- Louisville head coach Rick Pitino will be featured in an ESPN 30 for 30 film called “Requiem For The Big East”, set to premiere at 9:00 PM on Selection Sunday, March 16. Pitino’s Louisville squad, as you recall, won the last two “old” Big East championships in Madison Square Garden. A New York native, the longtime head coach has had roots in the Big East long before his time at Louisville. The filmmaker hopes to not only tell the story of the rise of a great basketball league, but also to detail the causes of its fall. Pitino coached under Jim Boeheim at Syracuse in 1979 just before the Big East started and then coached in the league with Providence and, of course, Louisville upon its entry nearly a decade ago. Pitino’s Cardinals won two regular season Big East titles and three tournament titles in the school’s eight seasons in the conference.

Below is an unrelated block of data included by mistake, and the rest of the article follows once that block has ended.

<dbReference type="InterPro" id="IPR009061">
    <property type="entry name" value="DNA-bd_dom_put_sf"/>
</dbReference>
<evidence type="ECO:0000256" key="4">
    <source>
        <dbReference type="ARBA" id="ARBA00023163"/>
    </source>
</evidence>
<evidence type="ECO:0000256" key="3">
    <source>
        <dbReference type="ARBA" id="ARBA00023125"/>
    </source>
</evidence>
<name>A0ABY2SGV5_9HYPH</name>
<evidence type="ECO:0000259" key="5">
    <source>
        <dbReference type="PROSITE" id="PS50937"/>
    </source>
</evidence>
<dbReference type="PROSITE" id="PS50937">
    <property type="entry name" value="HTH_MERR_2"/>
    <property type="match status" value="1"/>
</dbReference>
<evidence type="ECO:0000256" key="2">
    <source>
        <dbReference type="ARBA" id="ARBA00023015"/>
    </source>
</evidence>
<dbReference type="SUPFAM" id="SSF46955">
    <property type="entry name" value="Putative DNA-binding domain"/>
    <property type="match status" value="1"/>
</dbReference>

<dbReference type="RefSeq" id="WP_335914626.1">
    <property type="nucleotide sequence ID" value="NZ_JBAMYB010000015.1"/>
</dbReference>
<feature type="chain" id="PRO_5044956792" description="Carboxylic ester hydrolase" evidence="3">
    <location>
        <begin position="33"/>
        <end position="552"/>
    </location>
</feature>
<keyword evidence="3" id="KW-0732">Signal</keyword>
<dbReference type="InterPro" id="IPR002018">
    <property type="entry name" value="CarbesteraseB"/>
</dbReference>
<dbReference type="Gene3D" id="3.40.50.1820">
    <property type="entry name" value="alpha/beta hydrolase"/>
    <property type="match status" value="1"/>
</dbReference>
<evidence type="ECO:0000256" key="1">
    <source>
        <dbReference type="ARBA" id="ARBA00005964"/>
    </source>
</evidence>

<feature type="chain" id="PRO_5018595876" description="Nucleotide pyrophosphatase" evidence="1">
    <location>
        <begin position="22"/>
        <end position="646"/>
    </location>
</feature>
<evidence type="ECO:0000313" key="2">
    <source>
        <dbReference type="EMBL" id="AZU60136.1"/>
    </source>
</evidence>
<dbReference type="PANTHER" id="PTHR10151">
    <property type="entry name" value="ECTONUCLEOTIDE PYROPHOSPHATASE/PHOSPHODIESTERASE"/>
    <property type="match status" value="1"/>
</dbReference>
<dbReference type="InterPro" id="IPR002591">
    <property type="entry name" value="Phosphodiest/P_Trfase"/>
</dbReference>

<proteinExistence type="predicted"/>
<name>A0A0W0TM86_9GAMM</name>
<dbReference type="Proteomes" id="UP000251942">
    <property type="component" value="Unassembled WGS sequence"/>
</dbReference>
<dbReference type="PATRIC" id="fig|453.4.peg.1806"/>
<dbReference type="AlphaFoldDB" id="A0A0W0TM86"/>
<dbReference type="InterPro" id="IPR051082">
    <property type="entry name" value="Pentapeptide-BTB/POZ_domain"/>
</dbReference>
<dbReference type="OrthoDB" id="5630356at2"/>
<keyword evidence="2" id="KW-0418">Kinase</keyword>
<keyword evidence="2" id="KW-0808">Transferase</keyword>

- An interesting statistic made its way around the twittersphere this week. Three coaches will enter this year’s NCAA Tournament having won their last six games, which of course resulted in national championships. Two of the those three men will represent AAC teams this March. Of course one of those is defending national champion Louisville head coach Rick Pitino, but then there’s also SMU’s Larry Brown. The last time Brown coached in the Big Dance in 1988, he was cutting down the nets with Kansas and Danny Manning leading the way. SMU is not yet a complete lock for the NCAA Tournament, but barring an epic collapse, they should find themselves safely in the field. The third coach coming in with a six-game winning streak is none other than Kentucky’s John Calipari. After winning it all in 2012, the Wildcats failed to make the Tournament a year ago. Which coach loses his streak first?
Posted by Mike Lemaire on February 12th, 2014